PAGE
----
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Abodable vs. Real Estate Agents

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Real estate agents don't discuss commission amounts with buyers. Abodable does.

Key Takeaways:

● There are three key parties involved in selling property

● Real estate agents work closely with buyers

● Abodable is better than an agent for prospective buyers

Before we became an online buying platform, Abodable started out as an idea from a conversation with a friend about buying their first home. Knowing that real estate agents, much like sales in any industry, get paid a commission for every sale they make; the conversation turned to, ‘Wouldn’t it be great if you could get the commission, instead of the agent?’. From here, Abodable started with a simple mantra: ‘Give back to the buyer’.

Now that’s nice and everything, but how does that work in practice? Questions and comments arise like, ‘Well how do you make money then?’ and, ‘Hmm, seems a bit too good to be true.’ Let’s break down how agents typically make money through sales commission and then compare that to Abodable.

In any and every property development, there are three parties: developers, builders, and real estate agents.

Developers

Developers are the project managers of property development and discussion - they’re the ones that just get it done. From working with local council, to builders, agents, and even sometimes buyers, developers oversee every step of the process in getting property conceptualised and completed. When dealing with house and land packages, developers are responsible for making blocks of land saleable, which includes clearing blocks and preparing them for builders to be able to begin construction. They also oversee larger projects, like land estates and the clearing of estate lands, and dividing land into individual saleable blocks. Developers are closely involved in the construction of townhouse estates and apartment complexes. Although they commission builders for the actual construction, strict guidelines for layout, construction and design are set and controlled by the developers.

Builders

Builders are the boots on the ground in the real estate industry. They’re obviously the ones responsible for the physical construction of properties, but they also work more closely with buyers for certain property types. As mentioned above, when dealing with larger townhouse estates and apartment complexes, developers call the shots and the builders are really just commissioned to do exactly what the developers want. However, when it comes to properties with more customisation, builders work closely with the buyers to ensure they get exactly what they want. In these scenarios, buyers take on a lot more of what developers will typically do for larger developments.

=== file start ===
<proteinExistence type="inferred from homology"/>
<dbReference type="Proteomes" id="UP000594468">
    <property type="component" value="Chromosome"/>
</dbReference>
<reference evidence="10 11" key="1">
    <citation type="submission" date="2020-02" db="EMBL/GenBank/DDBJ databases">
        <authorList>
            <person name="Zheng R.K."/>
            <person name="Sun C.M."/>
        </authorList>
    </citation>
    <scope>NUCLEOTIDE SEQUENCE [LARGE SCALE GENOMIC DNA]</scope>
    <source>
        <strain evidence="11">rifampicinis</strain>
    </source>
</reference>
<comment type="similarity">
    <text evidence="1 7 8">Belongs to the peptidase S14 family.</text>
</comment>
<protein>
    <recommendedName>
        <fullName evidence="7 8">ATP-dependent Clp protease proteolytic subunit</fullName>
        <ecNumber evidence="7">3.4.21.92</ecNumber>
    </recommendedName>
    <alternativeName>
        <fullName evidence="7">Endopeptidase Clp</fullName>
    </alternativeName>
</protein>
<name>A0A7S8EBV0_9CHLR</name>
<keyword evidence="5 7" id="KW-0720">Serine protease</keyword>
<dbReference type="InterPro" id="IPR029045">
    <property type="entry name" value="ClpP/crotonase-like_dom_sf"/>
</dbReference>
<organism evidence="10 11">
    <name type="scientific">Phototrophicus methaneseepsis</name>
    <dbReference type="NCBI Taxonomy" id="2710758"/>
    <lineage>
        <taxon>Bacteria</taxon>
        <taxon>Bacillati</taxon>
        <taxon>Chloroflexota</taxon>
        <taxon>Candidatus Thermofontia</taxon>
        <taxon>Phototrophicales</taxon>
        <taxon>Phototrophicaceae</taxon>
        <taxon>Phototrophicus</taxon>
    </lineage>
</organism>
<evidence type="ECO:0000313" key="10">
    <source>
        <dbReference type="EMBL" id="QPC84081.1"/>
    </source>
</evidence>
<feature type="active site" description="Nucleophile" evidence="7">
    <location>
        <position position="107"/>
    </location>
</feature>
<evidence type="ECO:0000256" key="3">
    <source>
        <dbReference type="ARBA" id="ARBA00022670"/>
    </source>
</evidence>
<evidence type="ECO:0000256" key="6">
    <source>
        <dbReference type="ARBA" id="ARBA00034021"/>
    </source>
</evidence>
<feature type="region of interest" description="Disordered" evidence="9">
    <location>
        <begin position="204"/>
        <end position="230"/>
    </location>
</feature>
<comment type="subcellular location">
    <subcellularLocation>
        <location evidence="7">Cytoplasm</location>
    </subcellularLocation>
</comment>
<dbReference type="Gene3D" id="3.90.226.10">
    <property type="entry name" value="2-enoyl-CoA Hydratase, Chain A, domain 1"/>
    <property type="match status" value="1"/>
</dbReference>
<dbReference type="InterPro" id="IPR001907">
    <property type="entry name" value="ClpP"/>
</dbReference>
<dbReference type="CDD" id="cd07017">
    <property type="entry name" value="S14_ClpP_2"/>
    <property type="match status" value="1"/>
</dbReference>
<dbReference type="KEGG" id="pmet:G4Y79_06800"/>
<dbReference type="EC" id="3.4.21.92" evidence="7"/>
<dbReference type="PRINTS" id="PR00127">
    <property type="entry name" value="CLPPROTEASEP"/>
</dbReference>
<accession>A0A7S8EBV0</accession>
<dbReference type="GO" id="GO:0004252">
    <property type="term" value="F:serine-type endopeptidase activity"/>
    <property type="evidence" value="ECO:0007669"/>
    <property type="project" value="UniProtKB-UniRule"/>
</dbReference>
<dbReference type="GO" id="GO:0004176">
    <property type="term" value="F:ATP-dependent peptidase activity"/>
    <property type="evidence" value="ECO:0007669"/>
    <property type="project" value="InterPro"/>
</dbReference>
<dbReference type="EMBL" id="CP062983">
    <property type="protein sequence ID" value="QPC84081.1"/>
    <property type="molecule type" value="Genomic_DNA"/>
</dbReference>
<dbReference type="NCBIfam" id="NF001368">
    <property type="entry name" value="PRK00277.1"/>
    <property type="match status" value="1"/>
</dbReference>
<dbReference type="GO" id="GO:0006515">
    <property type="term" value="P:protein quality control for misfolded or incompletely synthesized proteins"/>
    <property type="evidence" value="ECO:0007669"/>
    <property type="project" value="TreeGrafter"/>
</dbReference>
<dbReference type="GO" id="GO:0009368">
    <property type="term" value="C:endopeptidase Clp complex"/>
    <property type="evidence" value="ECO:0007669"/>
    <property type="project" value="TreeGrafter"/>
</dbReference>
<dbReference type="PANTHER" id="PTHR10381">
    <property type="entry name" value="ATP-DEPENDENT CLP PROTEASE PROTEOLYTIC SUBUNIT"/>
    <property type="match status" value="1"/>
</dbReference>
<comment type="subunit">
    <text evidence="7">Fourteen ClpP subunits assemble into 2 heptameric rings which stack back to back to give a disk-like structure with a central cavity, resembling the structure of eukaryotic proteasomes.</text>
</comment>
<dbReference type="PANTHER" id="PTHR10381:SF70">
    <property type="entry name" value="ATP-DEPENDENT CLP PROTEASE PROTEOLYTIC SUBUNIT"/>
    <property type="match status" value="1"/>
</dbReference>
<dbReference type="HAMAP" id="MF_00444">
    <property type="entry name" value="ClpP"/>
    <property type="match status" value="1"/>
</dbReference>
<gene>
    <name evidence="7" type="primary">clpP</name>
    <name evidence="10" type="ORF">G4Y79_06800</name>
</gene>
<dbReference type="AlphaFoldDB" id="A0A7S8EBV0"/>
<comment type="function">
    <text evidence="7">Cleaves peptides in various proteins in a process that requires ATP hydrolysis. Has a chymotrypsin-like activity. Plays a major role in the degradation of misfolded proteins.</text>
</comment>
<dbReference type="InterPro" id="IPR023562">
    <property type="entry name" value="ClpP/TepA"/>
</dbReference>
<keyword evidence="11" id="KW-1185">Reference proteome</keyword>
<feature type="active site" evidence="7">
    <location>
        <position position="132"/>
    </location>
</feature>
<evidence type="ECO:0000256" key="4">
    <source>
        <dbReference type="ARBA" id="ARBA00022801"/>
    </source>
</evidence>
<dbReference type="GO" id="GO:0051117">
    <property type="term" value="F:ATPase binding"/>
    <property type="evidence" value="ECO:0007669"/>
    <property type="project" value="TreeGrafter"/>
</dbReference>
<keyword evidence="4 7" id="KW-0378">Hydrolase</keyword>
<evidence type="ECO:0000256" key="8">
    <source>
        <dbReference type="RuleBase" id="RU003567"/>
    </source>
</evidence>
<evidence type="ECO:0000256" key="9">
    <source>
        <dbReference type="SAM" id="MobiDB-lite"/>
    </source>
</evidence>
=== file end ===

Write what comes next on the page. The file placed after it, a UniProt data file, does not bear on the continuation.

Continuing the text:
For standalone houses, builders will have packages with a variety of sizes, layouts, design and façade to capture most buyers’ wants and needs. They then work closely with the buyers to deliberate on any additional upgrades and inclusions such as raised ceilings, upgraded appliances, air conditioning etc. as well as finer details like paint choices, cabinetry and bench tops, carpet - even door handles and light switches; almost anything can be customised (within reason, of course!). This is also the case for duplexes and dual-living properties. These property types are quite common for investment properties, so buyers will work closely with builders in a very similar fashion to developers in order to determine the optimal size, layout and design to attract renters and future buyers.

Real Estate Agents

Agents are the final piece of the puzzle. They really have one key job - liaising. It’s the agents job to communicate with the buyer and the developers and builders, and help facilitate the transaction. It may not sound too hard but there’s a lot of work that goes into it, and there are lot of factors that need to be clearly communicated. There’s a reason you need a licence to sell houses - there’s a responsibility and a duty of care to both parties to ensure such large transactions are executed properly. Complications can arise from changes in situations, such as increased build costs quoted from the builder, or delays in land development from the developer. It’s the job of the agent to handle and communicate these things from the builders and developers to the buyers and then vice versa to ensure all parties settle on the sale transaction amicably.

The Difference Between Abodable and Real Estate Agents

Developments for property are only approved when there’s revenue to be made, so everyone gets a slice for their work. This is contractually agreed upon when the development is planned, and depending on the development, the developers get by council, then the builders are paid for their materials and labour, then the real estate agents are paid a percentage commission by the developers for their work in finding buyers.

So what happens after agents are paid commission? Well, that’s usually that. You work and then you get paid, but Abodable takes it another step. In the above scenario, Abodable acts as the real estate agent, working with builders and developers, but once we’re paid for our work, we take a small fee and give the rest back to the buyer. What the buyer gets can vary depending on the percentage commission the developers pay, but on average it’s about $20,000. The way this amount changes really depends on the market, which can greatly impact how much sales commission is available when property is developed.

And that’s the main difference, and our core mantra: we give back to the buyer. We want housing to be more affordable, and we want to enable people, especially first-time buyers, to buy their own house. The idea that housing is unattainable for the average person is something we want to challenge, because it can be very achievable!

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